Has there ever been another saint so enmeshed in folklore, popular tradition, and ethnic pride as St. Patrick? And is it possible to peel away the layers of shamrocks, snake-herding and green beer to get a glimpse of the truly remarkable missionary to the people of Ireland?
Let us look at the writings of Patrick himself. In his Confessio, Patrick reveals that he was the son (probably born around 390) of the deacon Calpornius, the grandson of the priest Potitus, and that his family were landowners in Roman Britain.
When he was almost 16 years old, Patricius (as he was called by his family) was captured by slavers who carried him away to Ireland, beyond the boundaries of Roman civilization. There, in an area (probably in County Mayo) that he called the ‘Forest of Foclut”, the young slave was made to tend sheep and pigs for his master. He suffered from working long hours all alone in harsh weather, but during the six lonely years of his enslavement, Patrick became a man – spiritually as well as physically. He confesses that, as a child, he had not paid much attention to the Christian faith of his family. But now – with long hours to contemplate the great questions of life,
My faith grew and my spirit was stirred, and as a result I would say up to one hundred prayers in one day and almost as many by night…and I would wake to pray before dawn in all weather, snow, frost and rain; and I felt no harm… as I now realize, it was because the Spirit was fervent within me. [from the Confessio, as quoted in Peter Brown’s The Rise of Western Christendom]
At age 22, Patrick found the will and a way to escape his captors. He managed to sail on a ship to Gaul where he spent some time before making his way back to Britain to rejoin his family. Although they begged him to stay close to home and never again risk being taken from them, the young man had a dramatic dream which changed the course of his life again.
In the dream, a man named Victoricus came to him with many letters in his hands. These, he said, represented the “voice of the Irish”, who called upon the “holy boy” to come and walk among them again. Patrick accepted this dream as a call from God.
After some years of preparation (probably in Gaul) and consecration as a missionary bishop, Patrick once again sailed for Ireland – this time as a free man intent on converting the Irish people to Christianity.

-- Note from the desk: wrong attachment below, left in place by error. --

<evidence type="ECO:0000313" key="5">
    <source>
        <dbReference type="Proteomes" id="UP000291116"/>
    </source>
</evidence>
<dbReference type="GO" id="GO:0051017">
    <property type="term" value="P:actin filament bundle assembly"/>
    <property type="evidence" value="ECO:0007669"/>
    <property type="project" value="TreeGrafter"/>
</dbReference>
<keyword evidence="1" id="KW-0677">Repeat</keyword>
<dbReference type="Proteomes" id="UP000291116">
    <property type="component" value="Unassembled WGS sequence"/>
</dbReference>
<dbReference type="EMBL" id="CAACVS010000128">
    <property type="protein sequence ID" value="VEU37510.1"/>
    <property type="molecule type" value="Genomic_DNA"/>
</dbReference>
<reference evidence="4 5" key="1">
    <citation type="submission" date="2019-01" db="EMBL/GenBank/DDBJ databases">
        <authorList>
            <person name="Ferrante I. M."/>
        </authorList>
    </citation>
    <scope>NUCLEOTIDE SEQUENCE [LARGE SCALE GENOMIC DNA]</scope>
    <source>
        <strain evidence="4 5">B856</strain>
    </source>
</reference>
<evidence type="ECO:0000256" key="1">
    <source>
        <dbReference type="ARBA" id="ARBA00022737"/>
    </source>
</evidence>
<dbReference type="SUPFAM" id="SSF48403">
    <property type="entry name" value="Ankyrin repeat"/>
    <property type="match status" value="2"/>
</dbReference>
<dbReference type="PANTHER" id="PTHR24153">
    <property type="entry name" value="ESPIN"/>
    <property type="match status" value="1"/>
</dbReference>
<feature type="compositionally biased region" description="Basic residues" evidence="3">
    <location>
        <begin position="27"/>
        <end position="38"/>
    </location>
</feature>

There is historical evidence of the existence of some Christian communities in Ireland before St. Patrick’s mission. Prosper of Aquitaine wrote in 431 that Pope Celestine had consecrated Palladius to be sent as the first bishop for “the Irish believers in Christ.” Certainly, the Irish had established trade relations with Gaul and Britain and beyond. And it is even possible that the Christians whom Palladius was sent to serve included slaves like Patrick had been. But there is no record of Bishop Palladius and St. Patrick meeting or that their work coincided in any way and there is no further record of Palladius’ ministry.
Patrick established himself around Armagh, near the High King and the story of his lighting the Paschal fire in defiance of King Laoghaire (which led to the conversion of the Druid Ercc), while legendary, may very well be historically accurate. Many thousands of conversions followed through the years of Patrick’s missionary efforts.
As a former slave, St. Patrick was careful to teach and preach to all levels of society. He wrote a letter to the British warlord, Coroticus, protesting his practice of capturing Irish slaves and demanding the return of the Christians. (Patrick’s protest went unheeded).
Bishop Patrick made practical decisions to help draw clear boundaries between Christianity and the Irish pagan religion. At his first Synod, some of the canons which were enacted included forbidding the clergy to wear the immodest kilt or to wear their hair long and flowing like Irish chieftains, and forbidding Christians to swear an oath before a Druid.
As is evident in his Confessio, St. Patrick was motivated in his mission by the Holy Spirit. He was truly an apostle for Christ.
Patrick’s originality was that no one within western Christianity had thought such thoughts as these before, had ever previously been possessed by such convictions. As far as our evidence goes, he was the first person in Christian history to take the scriptural injunctions literally; to grasp that teaching all nations meant teaching even barbarians who lived beyond the frontiers of the Roman empire. [pg 86, Richard Fletcher’s The Barbarian Conversion]
It is no wonder that the Irish are proud of their inheritance from St. Patrick, the tireless missionary who brought their pagan nation into the fold of Christianity. All Christians can look to St. Patrick for his evangelistic example and we ask for his prayers in our efforts to bring Christianity to our increasingly pagan nation.
[Sources: Peter Brown, The Rise of Western Christendom; David Farmer, The Oxford Dictionary of Saints; Richard Fletcher, The Barbarian Conversion: From Paganism to Christianity; Kenneth Hylson-Smith, Christianity in England from Roman Times to the Reformation; Edward Sellner, Wisdom of the Celtic Saints]